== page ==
February 14, 2019

Miami Beach elections heat up as Mayor Dan Gelber announces he’ll run for re-election



Miami Beach’s elections are still nine months away, but the ballot is already filling up with familiar faces.

On Thursday, Mayor Dan Gelber announced that he’s running for a second term. Gelber, a former state legislator and federal prosecutor, was first elected in 2017 and is eligible to serve two more two-year terms as mayor.

“It’s been my greatest privilege to serve the only hometown I’ve ever known,” Gelber said in a statement. “I’ve tried to serve honorably and openly, and would like to continue to help make our City the best version of itself.”

Former Commissioner Kristen Rosen Gonzalez, who resigned last year to run for Congress, told the Miami Herald that she plans to run for a commission seat in November, but hasn’t yet decided whether to run for her old seat or challenge Commissioner Ricky Arriola for his.

“Right now, I am observing the field and considering my options,” Rosen Gonzalez said in a text message. “A lot of residents have asked me to run against Ricky Arriola.”

Read more here.

February 13, 2019

Miami Beach Commissioner John Elizabeth Alemán will not seek re-election



Miami Beach Commissioner John Elizabeth Alemán will not seek re-election when her four-year term ends in November.

Alemán announced the decision at a City Commission meeting on Wednesday, citing a desire to spend more time with her family.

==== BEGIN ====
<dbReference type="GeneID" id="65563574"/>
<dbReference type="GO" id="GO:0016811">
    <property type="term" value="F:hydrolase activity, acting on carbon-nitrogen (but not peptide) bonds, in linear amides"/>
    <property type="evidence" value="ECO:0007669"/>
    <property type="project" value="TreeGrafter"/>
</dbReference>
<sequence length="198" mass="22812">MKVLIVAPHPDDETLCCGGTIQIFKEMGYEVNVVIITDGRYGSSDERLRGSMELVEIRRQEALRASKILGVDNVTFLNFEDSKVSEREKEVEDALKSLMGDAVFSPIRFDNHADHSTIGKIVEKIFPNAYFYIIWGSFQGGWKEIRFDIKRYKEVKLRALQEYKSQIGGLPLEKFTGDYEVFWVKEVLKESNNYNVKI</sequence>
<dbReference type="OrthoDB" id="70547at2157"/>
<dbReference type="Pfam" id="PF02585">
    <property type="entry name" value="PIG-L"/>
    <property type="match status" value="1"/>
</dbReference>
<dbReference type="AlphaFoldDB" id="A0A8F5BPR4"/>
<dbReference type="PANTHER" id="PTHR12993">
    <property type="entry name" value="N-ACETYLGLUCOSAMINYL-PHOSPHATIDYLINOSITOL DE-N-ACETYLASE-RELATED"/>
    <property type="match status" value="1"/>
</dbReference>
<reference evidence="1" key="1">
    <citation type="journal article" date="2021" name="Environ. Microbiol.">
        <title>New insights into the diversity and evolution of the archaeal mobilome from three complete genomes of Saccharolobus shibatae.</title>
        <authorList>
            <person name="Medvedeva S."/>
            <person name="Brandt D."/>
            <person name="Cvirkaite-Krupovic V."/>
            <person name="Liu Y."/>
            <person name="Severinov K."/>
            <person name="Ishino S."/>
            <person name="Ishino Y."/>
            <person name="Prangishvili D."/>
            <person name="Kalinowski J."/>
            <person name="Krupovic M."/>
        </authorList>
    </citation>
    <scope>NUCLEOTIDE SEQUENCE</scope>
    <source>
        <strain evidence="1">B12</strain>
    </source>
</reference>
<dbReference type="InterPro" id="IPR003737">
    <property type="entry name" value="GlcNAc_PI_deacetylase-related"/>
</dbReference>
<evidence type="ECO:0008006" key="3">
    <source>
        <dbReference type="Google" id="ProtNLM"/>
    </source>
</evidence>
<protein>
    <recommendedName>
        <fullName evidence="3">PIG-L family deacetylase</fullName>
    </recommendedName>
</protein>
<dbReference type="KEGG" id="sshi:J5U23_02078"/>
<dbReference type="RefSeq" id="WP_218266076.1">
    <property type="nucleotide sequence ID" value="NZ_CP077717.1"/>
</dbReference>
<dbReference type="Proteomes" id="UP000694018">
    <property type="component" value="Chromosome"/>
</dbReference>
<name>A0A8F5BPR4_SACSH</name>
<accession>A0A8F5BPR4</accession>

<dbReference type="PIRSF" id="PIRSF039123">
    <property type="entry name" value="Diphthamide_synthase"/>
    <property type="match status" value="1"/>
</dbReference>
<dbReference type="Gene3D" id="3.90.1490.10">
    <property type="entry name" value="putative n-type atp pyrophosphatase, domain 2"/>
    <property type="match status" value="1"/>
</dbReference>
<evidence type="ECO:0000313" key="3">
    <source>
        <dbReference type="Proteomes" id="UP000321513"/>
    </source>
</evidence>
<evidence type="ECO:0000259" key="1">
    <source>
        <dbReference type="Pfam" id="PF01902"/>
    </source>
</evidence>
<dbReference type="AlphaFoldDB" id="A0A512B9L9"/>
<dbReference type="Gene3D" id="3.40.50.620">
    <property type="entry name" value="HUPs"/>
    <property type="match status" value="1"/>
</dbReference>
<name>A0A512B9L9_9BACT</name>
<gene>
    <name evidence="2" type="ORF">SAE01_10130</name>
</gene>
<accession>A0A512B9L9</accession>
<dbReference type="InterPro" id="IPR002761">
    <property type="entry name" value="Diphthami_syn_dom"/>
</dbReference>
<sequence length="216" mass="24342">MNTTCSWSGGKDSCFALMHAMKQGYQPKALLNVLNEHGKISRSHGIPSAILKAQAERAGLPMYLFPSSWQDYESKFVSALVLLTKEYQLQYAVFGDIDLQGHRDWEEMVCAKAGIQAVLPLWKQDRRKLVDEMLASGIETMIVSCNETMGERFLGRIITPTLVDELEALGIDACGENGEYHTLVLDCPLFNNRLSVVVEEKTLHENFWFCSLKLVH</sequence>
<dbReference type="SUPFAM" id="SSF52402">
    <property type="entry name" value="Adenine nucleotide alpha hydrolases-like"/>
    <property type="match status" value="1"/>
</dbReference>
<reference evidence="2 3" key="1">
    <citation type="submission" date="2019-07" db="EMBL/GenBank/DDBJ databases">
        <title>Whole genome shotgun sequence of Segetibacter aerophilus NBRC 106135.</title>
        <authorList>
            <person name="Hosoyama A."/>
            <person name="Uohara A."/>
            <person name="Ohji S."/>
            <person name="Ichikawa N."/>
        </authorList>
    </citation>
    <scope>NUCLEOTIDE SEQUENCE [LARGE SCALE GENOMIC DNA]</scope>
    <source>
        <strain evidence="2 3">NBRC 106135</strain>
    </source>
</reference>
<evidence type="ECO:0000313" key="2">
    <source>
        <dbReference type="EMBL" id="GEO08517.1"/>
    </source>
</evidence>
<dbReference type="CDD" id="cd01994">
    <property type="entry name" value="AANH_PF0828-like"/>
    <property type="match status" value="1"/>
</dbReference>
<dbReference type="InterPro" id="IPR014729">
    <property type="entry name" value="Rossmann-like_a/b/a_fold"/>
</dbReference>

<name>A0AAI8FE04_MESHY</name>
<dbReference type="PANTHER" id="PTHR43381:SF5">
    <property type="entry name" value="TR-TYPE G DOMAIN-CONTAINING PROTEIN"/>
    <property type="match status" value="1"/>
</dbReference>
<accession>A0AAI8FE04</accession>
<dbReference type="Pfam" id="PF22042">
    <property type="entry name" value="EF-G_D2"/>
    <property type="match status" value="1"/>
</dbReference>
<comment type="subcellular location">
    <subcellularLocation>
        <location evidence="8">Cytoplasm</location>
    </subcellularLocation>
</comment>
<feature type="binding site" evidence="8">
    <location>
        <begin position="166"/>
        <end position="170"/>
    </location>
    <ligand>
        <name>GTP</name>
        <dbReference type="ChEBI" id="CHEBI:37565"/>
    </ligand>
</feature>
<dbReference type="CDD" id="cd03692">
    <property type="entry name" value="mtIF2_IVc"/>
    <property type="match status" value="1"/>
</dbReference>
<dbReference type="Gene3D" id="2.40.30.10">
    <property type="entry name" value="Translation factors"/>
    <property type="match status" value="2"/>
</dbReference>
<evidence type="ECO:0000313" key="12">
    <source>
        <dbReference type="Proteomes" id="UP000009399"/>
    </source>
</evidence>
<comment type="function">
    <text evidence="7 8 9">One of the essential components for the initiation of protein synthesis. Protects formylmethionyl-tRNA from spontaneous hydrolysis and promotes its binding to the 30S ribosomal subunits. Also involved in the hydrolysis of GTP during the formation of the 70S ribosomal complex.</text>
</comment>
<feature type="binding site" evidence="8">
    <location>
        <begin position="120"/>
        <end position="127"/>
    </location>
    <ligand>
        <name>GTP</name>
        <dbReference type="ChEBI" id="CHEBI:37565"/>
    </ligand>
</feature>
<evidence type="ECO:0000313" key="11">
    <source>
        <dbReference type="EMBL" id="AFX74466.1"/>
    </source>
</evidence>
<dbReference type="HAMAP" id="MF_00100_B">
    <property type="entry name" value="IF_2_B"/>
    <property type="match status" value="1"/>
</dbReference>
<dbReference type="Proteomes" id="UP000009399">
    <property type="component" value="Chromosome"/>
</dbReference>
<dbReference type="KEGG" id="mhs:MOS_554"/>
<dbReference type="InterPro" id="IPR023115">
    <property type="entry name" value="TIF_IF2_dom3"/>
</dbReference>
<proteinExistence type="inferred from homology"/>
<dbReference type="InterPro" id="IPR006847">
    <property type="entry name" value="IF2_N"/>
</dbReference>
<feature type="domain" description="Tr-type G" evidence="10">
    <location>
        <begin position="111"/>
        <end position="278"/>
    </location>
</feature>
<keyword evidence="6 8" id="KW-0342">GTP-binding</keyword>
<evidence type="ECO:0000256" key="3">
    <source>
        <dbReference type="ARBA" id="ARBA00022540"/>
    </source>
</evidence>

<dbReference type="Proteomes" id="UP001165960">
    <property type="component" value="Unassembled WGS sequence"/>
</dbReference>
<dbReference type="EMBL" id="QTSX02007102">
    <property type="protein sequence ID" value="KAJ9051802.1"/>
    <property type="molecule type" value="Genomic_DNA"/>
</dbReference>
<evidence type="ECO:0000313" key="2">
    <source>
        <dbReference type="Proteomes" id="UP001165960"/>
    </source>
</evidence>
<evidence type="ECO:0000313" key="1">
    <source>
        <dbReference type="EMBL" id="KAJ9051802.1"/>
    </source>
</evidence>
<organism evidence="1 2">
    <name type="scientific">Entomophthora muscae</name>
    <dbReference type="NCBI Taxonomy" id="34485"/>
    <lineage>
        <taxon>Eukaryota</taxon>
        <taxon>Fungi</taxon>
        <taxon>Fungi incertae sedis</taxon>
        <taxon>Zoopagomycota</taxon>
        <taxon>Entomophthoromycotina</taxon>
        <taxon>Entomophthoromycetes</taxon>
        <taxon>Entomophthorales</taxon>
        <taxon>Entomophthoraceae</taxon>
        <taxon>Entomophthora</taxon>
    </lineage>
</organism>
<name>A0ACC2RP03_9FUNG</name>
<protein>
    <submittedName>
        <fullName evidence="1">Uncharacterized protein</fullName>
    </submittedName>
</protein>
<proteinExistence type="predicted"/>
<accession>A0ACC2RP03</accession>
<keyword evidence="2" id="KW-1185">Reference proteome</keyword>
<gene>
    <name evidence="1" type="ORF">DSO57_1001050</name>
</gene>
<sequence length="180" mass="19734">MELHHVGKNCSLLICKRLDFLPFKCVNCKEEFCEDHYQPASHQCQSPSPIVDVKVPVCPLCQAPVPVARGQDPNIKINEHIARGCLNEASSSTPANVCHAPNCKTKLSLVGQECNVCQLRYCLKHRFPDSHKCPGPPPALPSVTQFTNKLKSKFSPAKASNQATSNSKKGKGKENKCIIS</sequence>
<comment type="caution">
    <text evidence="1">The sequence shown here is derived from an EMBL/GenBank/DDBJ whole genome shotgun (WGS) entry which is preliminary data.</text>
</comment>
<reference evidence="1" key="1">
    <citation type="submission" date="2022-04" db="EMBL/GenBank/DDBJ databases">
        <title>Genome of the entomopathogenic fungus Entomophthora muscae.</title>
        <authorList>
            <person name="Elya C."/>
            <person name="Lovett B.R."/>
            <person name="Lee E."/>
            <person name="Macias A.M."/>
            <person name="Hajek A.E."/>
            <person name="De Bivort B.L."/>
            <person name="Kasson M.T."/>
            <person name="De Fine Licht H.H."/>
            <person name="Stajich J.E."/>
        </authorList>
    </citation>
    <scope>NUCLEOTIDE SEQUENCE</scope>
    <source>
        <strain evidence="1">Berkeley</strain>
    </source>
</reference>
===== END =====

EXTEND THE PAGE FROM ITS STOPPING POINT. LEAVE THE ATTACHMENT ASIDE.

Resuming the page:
“While I may consider a future role in public service, the timing is right for me now with both sons in their teens to focus on their needs and see them successfully launched on to college and their own adult lives,” Alemán said, reading from a letter she wrote.

In another surprise announcement, former State Rep. David Richardson said later Wednesday that he plans to run for Alemán’s seat in November.

Read more here.

January 23, 2019

Right to grow veggies in the front yard takes root in the House

Tom Carroll and Hermine Ricketts stand in front of their home at 53 NE 106th St., Miami Shores, Florida, in November 2013, when the couple maintained a front-yard vegetable garden. Walter Michot Miami Herald file

The House tended to the “vegetable garden bill” for the first time Wednesday, as the bill made it through the first of three stops on its way through the Legislature.

Rep. Elizabeth Fetterhoff presented her amended version of bill to the House Local, Federal and Veterans Affairs Subcommittee, which prohibits a county or municipality from regulating vegetable, fruit and herb gardens on residential properties and voids any existing ordinance of that nature.

The bill passed with dozens of questions, but only one “no vote.”